The Lotus Elise and 500 Abarth are two cars you see plenty of around the Turnpike and Hakone area roads, and for good reason. Now that I think about it, the Fiat 500 has been around 11 years in this body shape, so surely it’s about time the boys and girls in Torino gave us something new…
Ah yes, the Tommy Kaira ZZ, one of the most driver-focused cars that the Japanese (with a little help from the Brits) have ever created.
It may be a crazy statement but I think these cars look more in tune with the carscape now than when they were current back in the mid-1990s. I also love how every example you see has been slightly customized and altered by its owner.
We saw a lot of modified Zs at Wekfest the other week but here’s a stock Z32. I just love coming across well looked after gems like this, which rightly receive plenty of attention and kudos at meets like this.
Of course there was a nice selection of German cars to check out too, starting off with an E24 BMW M6 (aka 635CSi in Europe and other markets).
And a few 911s of various generations and specification.
Throw it all together and it’s very easy to take in the variety.
One of the first times I covered this gathering I remember seeing a genuine 427 Shelby Cobra, which was quite the sighting when you take into account all the replicas and the sheer value and rarity of the car.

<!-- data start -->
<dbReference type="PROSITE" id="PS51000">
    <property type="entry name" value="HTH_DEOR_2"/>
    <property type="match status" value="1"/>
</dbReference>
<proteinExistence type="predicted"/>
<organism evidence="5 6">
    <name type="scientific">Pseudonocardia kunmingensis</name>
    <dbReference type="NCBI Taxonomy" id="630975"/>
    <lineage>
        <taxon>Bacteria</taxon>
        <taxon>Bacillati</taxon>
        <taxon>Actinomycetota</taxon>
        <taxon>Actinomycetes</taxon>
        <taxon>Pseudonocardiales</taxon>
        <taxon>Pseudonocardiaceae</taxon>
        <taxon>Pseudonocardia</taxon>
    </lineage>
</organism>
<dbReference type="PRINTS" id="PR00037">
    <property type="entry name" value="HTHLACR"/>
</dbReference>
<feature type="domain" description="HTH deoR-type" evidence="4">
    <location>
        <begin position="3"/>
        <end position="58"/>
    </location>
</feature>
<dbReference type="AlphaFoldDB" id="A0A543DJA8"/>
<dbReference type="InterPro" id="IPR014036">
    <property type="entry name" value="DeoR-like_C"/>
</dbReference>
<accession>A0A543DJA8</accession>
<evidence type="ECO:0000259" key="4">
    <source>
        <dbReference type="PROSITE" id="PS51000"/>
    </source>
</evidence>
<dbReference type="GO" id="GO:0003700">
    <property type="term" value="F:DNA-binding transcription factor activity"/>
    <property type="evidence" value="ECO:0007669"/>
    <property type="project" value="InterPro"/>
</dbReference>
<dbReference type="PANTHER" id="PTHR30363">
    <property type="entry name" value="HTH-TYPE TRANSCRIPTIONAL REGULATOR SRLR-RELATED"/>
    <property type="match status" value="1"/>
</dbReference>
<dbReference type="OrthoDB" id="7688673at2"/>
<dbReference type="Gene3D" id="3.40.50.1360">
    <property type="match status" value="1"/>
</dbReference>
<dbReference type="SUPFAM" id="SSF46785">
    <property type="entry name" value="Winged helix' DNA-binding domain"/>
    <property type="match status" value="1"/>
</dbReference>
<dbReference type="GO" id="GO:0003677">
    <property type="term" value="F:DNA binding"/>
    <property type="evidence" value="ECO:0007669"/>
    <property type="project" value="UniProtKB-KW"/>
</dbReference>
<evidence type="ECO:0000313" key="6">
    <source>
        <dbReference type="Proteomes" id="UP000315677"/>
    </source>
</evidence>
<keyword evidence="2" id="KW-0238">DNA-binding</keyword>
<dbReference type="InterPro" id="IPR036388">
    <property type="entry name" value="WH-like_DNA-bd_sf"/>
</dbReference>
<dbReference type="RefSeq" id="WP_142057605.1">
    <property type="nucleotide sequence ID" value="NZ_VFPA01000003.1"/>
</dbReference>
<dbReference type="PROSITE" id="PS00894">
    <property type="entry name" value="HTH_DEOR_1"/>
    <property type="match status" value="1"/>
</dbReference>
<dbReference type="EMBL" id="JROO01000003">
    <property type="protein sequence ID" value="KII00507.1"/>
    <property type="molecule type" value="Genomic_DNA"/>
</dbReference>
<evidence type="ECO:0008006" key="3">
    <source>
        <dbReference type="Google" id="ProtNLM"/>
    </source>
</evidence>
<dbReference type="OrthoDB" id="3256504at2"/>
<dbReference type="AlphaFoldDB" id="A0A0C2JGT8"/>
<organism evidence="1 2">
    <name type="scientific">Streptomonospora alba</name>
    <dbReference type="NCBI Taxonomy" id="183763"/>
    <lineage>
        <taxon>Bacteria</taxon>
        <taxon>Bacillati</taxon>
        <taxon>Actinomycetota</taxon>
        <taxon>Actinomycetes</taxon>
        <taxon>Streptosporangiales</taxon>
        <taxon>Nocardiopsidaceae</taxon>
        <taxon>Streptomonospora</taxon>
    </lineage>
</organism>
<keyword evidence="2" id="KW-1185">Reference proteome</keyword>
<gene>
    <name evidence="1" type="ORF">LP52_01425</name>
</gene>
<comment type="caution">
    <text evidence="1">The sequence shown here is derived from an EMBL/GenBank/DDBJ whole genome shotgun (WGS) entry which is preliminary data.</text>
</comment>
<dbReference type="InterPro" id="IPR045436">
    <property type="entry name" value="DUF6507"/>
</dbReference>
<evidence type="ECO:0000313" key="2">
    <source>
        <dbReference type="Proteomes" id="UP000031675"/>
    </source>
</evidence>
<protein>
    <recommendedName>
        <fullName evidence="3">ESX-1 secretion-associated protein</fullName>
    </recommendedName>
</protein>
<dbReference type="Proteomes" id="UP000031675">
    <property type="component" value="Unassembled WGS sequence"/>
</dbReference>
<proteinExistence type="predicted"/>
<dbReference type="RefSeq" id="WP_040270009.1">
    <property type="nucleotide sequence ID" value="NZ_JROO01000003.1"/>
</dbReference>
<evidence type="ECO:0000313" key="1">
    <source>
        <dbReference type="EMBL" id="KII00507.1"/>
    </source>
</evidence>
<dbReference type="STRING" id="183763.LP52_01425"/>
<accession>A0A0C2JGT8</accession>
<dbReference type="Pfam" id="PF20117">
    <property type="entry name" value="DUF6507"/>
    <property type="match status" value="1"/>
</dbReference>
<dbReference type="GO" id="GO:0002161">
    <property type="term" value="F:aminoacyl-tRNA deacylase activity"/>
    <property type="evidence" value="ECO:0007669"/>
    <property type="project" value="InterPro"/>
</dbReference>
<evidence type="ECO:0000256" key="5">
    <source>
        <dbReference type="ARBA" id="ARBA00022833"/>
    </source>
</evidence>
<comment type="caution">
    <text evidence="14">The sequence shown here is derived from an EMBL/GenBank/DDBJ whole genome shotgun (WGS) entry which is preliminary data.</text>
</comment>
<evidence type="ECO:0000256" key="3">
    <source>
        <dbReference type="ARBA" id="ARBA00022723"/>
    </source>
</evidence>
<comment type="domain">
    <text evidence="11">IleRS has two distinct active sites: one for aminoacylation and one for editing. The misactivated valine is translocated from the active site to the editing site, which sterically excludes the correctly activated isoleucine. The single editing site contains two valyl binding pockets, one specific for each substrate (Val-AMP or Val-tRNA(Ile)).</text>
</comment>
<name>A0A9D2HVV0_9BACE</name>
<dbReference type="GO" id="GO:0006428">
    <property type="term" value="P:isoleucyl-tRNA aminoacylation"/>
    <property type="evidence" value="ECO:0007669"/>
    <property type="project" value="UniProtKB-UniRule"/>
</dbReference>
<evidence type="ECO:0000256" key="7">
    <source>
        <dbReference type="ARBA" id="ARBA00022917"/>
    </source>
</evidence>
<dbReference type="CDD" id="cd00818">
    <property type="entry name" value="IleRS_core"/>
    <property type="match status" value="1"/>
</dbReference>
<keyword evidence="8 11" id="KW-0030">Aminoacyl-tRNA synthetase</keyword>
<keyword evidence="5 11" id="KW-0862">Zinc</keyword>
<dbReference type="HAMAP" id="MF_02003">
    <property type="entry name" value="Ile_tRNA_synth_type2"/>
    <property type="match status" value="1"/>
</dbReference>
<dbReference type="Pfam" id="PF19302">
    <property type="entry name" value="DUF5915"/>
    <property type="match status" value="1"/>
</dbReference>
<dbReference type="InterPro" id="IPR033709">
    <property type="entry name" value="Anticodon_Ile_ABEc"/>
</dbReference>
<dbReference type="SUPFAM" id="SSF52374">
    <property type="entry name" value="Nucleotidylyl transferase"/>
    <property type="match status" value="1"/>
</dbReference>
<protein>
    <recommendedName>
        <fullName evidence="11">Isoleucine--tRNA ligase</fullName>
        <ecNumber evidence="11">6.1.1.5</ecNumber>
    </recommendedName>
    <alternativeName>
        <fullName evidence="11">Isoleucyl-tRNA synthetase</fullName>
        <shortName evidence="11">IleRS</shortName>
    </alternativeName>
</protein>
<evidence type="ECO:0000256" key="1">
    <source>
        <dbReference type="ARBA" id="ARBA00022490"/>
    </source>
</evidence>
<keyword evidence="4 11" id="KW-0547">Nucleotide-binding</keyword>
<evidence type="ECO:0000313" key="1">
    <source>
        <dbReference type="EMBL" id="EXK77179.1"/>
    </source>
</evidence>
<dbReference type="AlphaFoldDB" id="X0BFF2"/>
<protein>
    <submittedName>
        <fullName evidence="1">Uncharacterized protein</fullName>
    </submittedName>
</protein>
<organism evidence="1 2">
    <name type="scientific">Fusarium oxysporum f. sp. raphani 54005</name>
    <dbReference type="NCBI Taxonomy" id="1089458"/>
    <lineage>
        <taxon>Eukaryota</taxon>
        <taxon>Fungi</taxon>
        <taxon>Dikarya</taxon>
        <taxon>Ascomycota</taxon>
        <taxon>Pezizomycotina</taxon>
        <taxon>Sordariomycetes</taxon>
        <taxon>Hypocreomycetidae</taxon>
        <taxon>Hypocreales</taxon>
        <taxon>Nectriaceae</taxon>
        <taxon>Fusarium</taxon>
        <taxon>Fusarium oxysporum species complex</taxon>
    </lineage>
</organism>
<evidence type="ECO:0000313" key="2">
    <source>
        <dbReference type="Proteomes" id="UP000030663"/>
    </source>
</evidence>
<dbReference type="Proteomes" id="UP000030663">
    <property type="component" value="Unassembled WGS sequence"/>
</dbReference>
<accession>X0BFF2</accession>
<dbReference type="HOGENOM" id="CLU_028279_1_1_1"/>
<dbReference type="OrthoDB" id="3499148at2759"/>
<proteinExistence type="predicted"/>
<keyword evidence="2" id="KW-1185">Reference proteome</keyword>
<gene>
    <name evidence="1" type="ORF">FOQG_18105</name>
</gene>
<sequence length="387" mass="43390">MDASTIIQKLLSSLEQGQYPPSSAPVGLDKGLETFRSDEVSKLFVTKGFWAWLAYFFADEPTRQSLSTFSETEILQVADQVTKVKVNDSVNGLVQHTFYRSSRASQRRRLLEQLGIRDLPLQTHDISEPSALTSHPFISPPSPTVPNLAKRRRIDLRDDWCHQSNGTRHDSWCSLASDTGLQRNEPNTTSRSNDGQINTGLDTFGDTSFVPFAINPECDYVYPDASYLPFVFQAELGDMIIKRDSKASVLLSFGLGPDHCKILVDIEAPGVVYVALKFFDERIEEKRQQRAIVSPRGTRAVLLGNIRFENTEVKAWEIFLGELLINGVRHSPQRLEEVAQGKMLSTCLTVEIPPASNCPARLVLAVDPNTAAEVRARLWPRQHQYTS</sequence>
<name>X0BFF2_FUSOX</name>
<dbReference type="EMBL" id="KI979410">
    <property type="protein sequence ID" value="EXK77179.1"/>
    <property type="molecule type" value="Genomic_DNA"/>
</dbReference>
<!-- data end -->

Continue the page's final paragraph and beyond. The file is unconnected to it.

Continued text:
The owner of that particular car showed up in this brushed aluminum iteration, featuring a slightly different front end compared to his older ride.
I’m no Cobra specialist, but given the other rare and valuable cars he owns (including a Lamborghini Miura which we’ve seen before at T-Site, as well as one of the two Carrera GTs that showed up to the Marronnier Run last month), I don’t think he’s the sort of guy to settle for anything other than the real deal.
The McLaren Theme
The monthly Morning Cruise either has a theme or is organized in collaboration with a manufacturer, and the May meet had a tie-in with McLaren Tokyo. The dealership brought over a few of its own demonstrators and also called on its customers to come and show off their cars.
McLaren might be having plenty of sales success in others countries, but Japan is one place it’s found it hard to get a decent foothold in the market. It all comes down to the fact that it’s still a lesser-known brand that lacks the heritage of Ferrari and Lamborghini, both of which have been killing it in Japan of late.
On top of that, Japanese owners expect faultless aftermarket service with a personal touch, something the more established brands find easier to do thanks partly to their larger sales and dealer networks.
That said, in recent years, and with a string of new models like the 570S and 720S, McLaren is catching up fast. I’m definitely seeing more and more of them out in the wild here in Tokyo.
The 720S especially does it for me; the design is a generation ahead of a lot of other supercars I feel. I will admit that the headlights which float in the center of the massive front intakes took a while to digest, but it’s hard to ignore the intricacies of the car’s aero-sculpted design. The rear has to be the 720S’ very best angle.
Orange works very well too.
It’s crazy how every other McLaren that came prior to the 720S seems to have aged instantly.
There was a definite British feel to this section of the carpark, as you can see here through a slightly wider view into the lot.
A Rolls-Royce Ghost is one of the last cars I’d expect to find at a car meet, but in Daikanyama it’s pretty much the norm.